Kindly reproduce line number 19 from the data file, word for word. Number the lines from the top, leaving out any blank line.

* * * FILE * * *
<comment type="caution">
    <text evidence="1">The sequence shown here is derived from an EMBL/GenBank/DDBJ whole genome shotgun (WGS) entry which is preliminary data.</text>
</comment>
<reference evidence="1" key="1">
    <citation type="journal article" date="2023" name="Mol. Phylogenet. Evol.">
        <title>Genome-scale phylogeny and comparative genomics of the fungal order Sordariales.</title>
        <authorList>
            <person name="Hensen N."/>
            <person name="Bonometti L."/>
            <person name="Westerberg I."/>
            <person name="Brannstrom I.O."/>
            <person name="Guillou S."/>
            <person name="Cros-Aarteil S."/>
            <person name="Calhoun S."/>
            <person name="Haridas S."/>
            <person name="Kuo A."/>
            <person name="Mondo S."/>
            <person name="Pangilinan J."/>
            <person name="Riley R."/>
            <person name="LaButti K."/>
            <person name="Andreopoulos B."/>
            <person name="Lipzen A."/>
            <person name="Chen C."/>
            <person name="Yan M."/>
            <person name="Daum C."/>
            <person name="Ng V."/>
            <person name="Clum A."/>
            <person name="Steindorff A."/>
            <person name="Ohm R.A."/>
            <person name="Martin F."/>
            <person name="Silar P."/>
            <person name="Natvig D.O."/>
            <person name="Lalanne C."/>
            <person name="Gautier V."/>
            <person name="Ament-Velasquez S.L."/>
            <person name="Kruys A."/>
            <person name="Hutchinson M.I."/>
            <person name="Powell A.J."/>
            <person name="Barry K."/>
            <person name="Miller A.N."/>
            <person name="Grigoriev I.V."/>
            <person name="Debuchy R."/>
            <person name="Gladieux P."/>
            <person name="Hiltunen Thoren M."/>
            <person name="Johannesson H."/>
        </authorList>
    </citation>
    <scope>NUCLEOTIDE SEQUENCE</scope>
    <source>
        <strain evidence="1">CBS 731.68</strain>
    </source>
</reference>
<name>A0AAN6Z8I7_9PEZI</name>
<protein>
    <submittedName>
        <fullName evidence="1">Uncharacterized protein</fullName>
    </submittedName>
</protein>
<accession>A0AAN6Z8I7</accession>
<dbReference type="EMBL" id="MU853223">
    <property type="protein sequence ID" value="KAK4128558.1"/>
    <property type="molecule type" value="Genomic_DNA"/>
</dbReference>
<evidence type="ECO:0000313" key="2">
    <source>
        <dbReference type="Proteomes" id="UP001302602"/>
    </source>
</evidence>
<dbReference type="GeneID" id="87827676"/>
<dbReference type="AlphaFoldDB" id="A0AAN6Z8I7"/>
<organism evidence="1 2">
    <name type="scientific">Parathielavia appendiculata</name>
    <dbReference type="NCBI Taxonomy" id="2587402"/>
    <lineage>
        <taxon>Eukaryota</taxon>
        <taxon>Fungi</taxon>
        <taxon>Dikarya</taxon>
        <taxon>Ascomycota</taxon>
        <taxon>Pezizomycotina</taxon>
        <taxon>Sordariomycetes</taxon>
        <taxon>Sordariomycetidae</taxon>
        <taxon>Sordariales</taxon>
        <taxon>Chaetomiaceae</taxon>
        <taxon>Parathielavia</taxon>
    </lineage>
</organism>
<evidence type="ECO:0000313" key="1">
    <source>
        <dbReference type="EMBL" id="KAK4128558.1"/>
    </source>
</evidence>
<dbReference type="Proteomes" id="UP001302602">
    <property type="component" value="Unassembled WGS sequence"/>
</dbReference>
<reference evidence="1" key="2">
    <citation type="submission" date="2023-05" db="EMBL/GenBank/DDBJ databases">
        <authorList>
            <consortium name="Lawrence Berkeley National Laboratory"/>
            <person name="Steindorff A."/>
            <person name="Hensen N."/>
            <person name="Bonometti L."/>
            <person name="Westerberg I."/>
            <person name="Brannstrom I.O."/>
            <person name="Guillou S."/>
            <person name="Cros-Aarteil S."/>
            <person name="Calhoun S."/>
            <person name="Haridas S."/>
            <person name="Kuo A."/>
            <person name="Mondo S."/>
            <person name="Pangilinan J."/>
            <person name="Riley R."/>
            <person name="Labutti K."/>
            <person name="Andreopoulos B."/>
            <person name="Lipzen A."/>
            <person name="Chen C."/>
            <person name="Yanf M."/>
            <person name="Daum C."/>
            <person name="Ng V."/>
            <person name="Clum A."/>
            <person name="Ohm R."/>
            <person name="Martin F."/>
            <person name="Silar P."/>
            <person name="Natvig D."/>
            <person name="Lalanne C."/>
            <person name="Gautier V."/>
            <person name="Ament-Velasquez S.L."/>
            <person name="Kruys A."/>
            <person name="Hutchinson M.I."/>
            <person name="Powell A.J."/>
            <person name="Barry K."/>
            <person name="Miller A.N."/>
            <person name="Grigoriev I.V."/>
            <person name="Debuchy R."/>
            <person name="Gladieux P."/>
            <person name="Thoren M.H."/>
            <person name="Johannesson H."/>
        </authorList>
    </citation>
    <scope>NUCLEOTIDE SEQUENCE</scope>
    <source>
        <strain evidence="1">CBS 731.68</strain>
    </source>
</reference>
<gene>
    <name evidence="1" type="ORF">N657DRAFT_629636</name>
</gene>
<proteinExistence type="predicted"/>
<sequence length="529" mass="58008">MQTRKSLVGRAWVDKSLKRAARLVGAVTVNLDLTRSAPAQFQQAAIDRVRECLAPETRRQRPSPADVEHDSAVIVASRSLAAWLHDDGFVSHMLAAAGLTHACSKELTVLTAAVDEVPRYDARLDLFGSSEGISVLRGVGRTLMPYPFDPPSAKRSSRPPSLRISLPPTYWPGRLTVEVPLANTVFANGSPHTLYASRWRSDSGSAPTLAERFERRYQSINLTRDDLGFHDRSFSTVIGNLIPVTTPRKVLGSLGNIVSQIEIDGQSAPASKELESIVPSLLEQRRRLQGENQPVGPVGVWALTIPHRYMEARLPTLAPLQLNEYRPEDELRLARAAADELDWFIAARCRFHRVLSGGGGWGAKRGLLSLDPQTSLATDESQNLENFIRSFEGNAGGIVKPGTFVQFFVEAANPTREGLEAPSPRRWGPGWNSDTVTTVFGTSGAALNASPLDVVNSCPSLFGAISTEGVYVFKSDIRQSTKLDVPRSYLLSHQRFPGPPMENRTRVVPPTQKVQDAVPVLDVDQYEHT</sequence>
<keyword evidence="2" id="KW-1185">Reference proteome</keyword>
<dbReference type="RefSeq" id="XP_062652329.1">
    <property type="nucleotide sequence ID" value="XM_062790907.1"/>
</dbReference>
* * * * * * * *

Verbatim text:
            <person name="Riley R."/>